As women, our hormones define us. As I touch on in What Doctors Eat, from adolescence to menopause, the rhythm of our hormones can dictate our mood, energy, beauty, and general sense of well-being. Yet I am continually surprised that the role of hormones in women’s health is often minimized and how we, as women, are left confused about what’s going on in our bodies.
Before you brush off these health issues as just an unfortunate part of normal life, listen to your body and consider that they could be signs that your body is in hormone havoc.
With everyone rushing and running around, feeling “tired” seems to be an accepted way of life. Feeling tired, however, can be a sign of a change in your hormone levels. I have heard women describe fatigue in so many different ways. “I cannot get out of bed in the morning,” or “I crash in the afternoons,” are common complaints from my patients. Bottom line: if you notice a change in your energy levels, don’t dismiss it. Get your hormone levels checked. Your thyroid, insulin, estrogen, progesterone, and adrenal hormones can all be involved in fatigue.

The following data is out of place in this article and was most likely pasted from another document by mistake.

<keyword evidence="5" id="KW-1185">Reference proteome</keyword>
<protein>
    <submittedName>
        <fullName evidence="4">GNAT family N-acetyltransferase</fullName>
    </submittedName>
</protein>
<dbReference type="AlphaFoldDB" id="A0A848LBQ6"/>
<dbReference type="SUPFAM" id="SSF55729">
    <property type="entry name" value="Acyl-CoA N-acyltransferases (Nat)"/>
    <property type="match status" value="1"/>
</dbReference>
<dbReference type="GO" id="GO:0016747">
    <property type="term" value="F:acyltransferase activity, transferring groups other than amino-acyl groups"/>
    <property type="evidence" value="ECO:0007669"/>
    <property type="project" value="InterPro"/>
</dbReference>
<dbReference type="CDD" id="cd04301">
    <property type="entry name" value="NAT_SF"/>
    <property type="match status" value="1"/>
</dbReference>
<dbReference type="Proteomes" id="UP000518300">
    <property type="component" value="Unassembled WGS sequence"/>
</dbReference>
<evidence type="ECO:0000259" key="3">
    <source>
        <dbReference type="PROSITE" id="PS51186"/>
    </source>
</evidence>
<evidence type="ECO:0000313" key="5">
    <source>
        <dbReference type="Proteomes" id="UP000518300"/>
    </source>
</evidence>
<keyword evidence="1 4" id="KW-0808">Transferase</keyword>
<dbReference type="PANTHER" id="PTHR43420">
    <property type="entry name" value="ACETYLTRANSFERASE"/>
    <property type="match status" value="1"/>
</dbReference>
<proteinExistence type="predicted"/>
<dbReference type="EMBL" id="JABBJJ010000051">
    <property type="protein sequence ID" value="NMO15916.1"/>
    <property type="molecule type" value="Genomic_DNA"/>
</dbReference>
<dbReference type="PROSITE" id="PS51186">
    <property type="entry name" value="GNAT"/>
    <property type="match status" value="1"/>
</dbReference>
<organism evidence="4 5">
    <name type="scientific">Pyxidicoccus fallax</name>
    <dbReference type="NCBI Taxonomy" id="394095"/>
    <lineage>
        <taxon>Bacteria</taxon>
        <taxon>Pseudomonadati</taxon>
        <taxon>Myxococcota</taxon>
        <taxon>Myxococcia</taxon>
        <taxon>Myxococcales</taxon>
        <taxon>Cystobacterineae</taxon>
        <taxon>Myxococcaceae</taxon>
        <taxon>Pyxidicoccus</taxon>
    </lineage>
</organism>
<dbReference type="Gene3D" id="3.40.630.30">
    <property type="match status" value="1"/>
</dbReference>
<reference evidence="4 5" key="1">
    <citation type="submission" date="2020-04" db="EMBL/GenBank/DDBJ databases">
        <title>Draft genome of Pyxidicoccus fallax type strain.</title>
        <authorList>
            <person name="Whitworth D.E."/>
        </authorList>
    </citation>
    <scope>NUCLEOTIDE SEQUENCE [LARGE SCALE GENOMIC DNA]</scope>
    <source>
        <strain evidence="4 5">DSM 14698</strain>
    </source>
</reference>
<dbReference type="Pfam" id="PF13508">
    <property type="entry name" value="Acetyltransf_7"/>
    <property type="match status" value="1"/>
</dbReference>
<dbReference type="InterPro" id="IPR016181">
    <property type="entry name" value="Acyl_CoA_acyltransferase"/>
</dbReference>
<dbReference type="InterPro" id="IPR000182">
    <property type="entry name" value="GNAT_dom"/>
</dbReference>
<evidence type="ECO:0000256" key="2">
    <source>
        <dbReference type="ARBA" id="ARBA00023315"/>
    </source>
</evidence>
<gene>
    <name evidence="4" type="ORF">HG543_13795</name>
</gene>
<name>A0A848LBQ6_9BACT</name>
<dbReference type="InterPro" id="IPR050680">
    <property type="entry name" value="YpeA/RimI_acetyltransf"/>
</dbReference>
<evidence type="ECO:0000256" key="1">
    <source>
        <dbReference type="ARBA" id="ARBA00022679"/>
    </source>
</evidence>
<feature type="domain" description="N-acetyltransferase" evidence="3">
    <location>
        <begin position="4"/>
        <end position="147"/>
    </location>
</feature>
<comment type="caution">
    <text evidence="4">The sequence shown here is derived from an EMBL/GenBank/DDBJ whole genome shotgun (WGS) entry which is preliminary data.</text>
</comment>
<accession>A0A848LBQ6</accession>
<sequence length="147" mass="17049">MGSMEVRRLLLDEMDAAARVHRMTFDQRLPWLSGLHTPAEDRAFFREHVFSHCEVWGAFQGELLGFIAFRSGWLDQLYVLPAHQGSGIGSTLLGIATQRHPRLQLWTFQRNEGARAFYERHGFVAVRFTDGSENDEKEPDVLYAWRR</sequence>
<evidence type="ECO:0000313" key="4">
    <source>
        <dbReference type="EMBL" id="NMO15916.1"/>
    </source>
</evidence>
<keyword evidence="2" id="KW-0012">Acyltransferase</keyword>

Whether you have unexpected guests on the way, or just want a faster way of tackling regular cleaning chores, you really can clean a home top to bottom in an hour and a half. While homemakers and house cleaners tend to the details differently, there are a few common strategies they all seem to agree on.
Clutter is what makes cleaning seem overwhelming – and that’s because it makes it harder to get to the surfaces you really need to clean. So take a first pass by going room to room and putting things back where they belong (or tucking them away for a while). If you have children or pets, this often means gathering up and putting away toys before you really get going. For less tidy adults, you may be picking up clothing, mail, and other papers.
Make cleaning easier by minimizing the tools. If you have a house with more than one floor, consider keeping a set of cleaning products on each level. If you normally use a broom, a vacuum, and various dusters, consider switching to the vacuum only with an extra-long cord (and getting the most out of each attachment). Invest in good cleansers and sprays that can do double-duty, as well.
Once you’ve eliminated the obvious clutter (15 MINUTES) and have your tools ready, try to clean one room at a time – and cross it off your list. Try not to revisit a room for the sake of speed (and sanity). And prioritize the room you’ll be entertaining in first (in case you do run out of time): living room (15 MINUTES), kitchen (15 MINUTES), bathrooms (10 MINUTES EACH), then bedrooms (10 minutes each). By following these simple strategies and time guidelines, your house will be company-ready in about 90 minutes – enjoy!
We promise you have the time (and the patience) for these strategies.